Upper right - The Kelly-Hopkinsville encounter, where a family (“natives”?) claimed to have been under siege by aliens for hours. I’ve covered it before. What’s strange here is that the aliens have been given the head of the alien from the Outer Limits episode “Keepers of the Purple Twilight.” But if that’s strange, just wait till the next page.
Bottom left - This one took me a while to figure out. There are no shortage of people in the 1950s and 1960s seeing aliens wearing coveralls, and saying the sighting was in South America doesn’t narrow it down much. The only unique detail is that the coverall was “fastened to his shoes.” I found it in the book The Great Flying Saucer Hoax, by Coral Lorenzen. It’s a report from Venancio Aires, Brazil in December of 1954.
Bottom Right - This bizarre story also comes from Lorenzen’s book, though I suspect her informant was either pulling her leg when it comes to some details or extremely credulous. Allegedly the witnesses were hypnotized, and the doctors who did so determined that the witnesses had been exposed to a “force field of considerable strength.” Um, what? If the hypnotism sessions did occur, this is probably the first time that that technique was ever used in the investigation of UFO abductions.

    This is the first page of a two-page spread that UFO Flying Saucers #1 uses to illustrate the many kinds of aliens people were reporting up until 1968. Notice anything missing? No greys. I’ll go through these panels individually.

    Upper left - The Venezuelan “hairy dwarf” flap I covered earlier in this series.

    Upper right - The Kelly-Hopkinsville encounter, where a family (“natives”?) claimed to have been under siege by aliens for hours. I’ve covered it before. What’s strange here is that the aliens have been given the head of the alien from the Outer Limits episode “Keepers of the Purple Twilight.” But if that’s strange, just wait till the next page.

    Bottom left - This one took me a while to figure out. There are no shortage of people in the 1950s and 1960s seeing aliens wearing coveralls, and saying the sighting was in South America doesn’t narrow it down much. The only unique detail is that the coverall was “fastened to his shoes.” I found it in the book The Great Flying Saucer Hoax, by Coral Lorenzen. It’s a report from Venancio Aires, Brazil in December of 1954.

    Bottom Right - This bizarre story also comes from Lorenzen’s book, though I suspect her informant was either pulling her leg when it comes to some details or extremely credulous. Allegedly the witnesses were hypnotized, and the doctors who did so determined that the witnesses had been exposed to a “force field of considerable strength.” Um, what? If the hypnotism sessions did occur, this is probably the first time that that technique was ever used in the investigation of UFO abductions.

     
     
  8. This is known as the Levelland UFO incident, and as is par for the course in this comic things are made very DRAMATIC. The Air Force thought these incidents were caused by “ball lightning” (which, I would argue, isn’t a real thing), or a freak electrical storm. The latter seems plausible to me. Reading back over the original newspaper stories, the sighting by the people in the truck sounds like a very close lightning strike. The second incident may have been the witness seeing a distant flash, then connecting it to their car stalling. Cars stall all the time, and coincidences happen. The “dozen other vehicles” seems to based on the statement of deputy, who said he was told over the phone by an unnamed person that a bunch of other cars stalled. The Air Force couldn’t find these other witnesses, so they may not have ever existed.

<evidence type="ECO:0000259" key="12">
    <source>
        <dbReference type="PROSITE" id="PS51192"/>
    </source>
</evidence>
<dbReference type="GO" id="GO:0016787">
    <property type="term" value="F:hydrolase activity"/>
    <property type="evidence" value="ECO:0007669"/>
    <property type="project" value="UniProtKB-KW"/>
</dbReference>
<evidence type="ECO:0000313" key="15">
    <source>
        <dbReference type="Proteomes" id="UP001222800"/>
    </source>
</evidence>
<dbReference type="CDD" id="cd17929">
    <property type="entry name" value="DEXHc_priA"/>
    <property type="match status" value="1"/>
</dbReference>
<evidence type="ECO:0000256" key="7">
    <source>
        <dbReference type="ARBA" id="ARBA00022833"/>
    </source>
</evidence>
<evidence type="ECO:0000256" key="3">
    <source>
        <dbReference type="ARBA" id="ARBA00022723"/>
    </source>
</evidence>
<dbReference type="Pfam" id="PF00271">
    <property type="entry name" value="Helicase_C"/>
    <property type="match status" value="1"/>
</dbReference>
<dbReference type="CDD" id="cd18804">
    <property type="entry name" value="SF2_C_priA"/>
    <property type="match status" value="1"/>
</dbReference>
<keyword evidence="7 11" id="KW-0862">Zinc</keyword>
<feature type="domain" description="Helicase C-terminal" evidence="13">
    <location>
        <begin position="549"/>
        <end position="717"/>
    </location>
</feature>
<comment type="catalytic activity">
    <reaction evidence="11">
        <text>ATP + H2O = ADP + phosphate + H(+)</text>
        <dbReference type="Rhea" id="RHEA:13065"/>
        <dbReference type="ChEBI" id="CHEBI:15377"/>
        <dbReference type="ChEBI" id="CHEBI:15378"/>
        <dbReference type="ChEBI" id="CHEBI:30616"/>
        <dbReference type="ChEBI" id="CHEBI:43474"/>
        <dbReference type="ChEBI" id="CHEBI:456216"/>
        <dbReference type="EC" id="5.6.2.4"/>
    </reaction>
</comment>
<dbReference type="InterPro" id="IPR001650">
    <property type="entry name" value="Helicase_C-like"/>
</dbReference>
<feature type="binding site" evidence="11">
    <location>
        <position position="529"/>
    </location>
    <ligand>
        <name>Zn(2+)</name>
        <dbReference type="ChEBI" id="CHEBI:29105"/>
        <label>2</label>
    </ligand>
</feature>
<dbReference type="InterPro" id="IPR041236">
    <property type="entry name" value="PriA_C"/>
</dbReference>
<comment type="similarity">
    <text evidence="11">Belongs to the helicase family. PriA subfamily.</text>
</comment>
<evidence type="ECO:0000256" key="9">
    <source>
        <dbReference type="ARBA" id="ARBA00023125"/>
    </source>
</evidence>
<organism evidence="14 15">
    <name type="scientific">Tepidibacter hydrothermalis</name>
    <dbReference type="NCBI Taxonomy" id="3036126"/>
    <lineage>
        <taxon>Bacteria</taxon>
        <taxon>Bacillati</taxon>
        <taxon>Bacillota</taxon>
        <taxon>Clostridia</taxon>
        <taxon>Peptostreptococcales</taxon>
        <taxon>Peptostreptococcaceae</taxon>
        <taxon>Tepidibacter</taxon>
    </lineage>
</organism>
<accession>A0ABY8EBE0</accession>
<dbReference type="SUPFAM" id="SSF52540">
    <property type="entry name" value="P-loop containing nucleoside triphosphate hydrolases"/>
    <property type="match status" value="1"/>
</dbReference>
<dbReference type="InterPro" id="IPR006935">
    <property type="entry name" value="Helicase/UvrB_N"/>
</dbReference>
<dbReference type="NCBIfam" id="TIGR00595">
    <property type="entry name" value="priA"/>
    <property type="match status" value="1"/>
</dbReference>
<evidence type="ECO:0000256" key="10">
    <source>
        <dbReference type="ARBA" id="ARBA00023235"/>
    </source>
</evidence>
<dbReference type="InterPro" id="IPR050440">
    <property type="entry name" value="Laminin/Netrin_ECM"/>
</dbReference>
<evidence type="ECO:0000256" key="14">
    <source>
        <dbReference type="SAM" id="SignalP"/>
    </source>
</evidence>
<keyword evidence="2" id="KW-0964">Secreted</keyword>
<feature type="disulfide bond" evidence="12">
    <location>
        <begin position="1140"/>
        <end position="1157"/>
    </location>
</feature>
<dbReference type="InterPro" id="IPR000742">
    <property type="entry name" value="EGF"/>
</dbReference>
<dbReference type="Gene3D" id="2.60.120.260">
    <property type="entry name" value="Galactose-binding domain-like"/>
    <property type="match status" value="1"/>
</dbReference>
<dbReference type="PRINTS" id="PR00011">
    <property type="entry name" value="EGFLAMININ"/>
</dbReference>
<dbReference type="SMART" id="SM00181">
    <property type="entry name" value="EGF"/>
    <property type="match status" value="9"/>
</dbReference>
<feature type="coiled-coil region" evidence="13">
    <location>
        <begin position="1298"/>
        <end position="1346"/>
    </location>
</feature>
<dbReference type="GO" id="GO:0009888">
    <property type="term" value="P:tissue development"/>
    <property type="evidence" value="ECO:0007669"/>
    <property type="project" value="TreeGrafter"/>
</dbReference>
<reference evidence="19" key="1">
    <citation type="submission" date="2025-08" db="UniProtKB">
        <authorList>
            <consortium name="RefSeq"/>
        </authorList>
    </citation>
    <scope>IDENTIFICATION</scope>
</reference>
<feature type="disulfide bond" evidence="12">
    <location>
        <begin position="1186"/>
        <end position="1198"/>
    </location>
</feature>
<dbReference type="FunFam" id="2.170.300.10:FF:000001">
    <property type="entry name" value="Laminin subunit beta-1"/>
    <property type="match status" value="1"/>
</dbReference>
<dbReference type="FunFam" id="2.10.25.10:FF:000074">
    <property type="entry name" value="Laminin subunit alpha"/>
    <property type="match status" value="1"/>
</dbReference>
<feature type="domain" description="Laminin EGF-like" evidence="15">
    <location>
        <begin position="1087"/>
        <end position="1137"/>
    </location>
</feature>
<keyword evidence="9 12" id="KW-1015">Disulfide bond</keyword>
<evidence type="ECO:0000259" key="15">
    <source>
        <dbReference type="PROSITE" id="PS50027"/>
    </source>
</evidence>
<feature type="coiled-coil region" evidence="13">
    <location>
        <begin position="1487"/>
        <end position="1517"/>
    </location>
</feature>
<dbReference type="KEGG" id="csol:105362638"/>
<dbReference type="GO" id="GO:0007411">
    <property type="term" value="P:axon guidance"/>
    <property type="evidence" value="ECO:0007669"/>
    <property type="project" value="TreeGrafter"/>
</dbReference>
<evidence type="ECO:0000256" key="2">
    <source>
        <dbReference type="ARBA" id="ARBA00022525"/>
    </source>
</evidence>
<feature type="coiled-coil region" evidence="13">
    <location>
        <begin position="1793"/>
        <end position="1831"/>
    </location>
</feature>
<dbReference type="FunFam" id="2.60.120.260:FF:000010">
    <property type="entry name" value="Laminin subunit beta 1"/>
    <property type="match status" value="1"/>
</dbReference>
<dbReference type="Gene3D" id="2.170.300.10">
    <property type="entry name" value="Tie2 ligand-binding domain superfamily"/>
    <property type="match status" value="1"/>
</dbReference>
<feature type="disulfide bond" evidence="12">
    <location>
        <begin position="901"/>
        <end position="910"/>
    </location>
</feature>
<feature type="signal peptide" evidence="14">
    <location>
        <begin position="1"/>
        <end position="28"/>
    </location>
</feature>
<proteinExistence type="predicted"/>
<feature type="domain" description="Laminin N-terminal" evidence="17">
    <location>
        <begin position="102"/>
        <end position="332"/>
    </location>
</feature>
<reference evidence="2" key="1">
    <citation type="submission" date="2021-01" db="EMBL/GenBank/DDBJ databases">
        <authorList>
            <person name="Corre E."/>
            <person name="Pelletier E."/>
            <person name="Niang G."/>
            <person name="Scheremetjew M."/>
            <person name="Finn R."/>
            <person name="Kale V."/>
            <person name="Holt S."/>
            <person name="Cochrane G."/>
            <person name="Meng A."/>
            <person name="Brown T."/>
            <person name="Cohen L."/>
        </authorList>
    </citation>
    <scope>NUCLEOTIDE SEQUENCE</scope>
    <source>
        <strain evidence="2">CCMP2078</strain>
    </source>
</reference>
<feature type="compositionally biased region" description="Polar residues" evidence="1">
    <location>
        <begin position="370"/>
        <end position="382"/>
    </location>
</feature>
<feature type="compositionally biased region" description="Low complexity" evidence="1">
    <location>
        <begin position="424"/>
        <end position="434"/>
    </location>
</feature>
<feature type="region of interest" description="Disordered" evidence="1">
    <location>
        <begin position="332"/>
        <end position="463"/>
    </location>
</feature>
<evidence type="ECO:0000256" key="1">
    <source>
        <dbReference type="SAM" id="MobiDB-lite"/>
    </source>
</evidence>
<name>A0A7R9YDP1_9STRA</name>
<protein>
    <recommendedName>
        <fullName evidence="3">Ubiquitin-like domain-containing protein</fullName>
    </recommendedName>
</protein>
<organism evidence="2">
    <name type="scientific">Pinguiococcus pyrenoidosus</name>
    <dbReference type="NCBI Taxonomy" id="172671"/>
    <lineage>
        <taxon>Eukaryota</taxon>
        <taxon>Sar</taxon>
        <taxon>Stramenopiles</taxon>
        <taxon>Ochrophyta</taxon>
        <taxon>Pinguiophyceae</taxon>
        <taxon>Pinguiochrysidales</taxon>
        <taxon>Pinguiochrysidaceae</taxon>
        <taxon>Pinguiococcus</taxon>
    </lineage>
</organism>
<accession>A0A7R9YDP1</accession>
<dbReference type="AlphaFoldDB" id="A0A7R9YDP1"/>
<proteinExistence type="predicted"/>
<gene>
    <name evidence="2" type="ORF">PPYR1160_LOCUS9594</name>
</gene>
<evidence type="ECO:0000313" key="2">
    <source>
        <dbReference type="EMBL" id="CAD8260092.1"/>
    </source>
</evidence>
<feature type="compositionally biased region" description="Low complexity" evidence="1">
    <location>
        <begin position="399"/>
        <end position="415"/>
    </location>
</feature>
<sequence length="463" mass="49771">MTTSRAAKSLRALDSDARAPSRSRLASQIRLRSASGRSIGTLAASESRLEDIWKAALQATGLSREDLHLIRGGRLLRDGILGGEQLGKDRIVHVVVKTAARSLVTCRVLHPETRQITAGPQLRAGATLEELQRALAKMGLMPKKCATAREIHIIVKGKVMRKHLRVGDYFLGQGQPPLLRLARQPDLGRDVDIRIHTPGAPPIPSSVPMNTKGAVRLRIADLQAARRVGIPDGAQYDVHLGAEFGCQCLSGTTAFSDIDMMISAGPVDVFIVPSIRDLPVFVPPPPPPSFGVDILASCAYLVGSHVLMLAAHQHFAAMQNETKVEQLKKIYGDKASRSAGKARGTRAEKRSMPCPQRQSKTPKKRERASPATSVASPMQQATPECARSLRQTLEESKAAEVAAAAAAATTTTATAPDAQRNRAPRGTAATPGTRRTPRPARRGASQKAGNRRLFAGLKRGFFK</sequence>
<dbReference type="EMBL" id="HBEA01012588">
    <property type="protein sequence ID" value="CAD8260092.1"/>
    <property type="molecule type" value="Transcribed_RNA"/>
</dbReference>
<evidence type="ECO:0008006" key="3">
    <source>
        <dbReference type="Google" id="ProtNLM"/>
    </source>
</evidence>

(From UFO Flying Saucers #1)

     
     
  9. This is usually called the Trindade Photos incident, and for whatever reason the artist here didn’t bother to reference the original photos. And the writer misidentified the island. Not UFO Flying Saucers #1’s finest moment, in terms of research.

It’s a bit difficult to say anything about the photos for sure. The photographer, as it turned out, had a bit of a reputation for fake photos, and  there are a couple parts of his story that strike me as strange. For example, he said he was alerted to the saucer by the ship’s dentist. Do research ships have dentists? I also couldn’t find any evidence that anyone bothered to talk to the people the photographer said saw the object at the same time he did. 

    This is usually called the Trindade Photos incident, and for whatever reason the artist here didn’t bother to reference the original photos. And the writer misidentified the island. Not UFO Flying Saucers #1’s finest moment, in terms of research.

    It’s a bit difficult to say anything about the photos for sure. The photographer, as it turned out, had a bit of a reputation for fake photos, and  there are a couple parts of his story that strike me as strange. For example, he said he was alerted to the saucer by the ship’s dentist. Do research ships have dentists? I also couldn’t find any evidence that anyone bothered to talk to the people the photographer said saw the object at the same time he did. 

     
     
  10. I love the idea that one of the people in this comic is like, “Here’s a spaceship from an advanced civilization that’s crossed the impassable gulf of interstellar space, it won’t be any match for our rock-based technology!”
This is another 1954 Venezuelan case covered in Frank Edwards’ Flying Saucers - Serious Business, though the comic doesn’t match many of the details. Paz was not taking a shortcut, he was in a car with friends when he needed to take a piss. It was his friends who came to his aid, not random passersby. The throwing of the rock is mentioned, but nothing is said about a shield, invisible or not.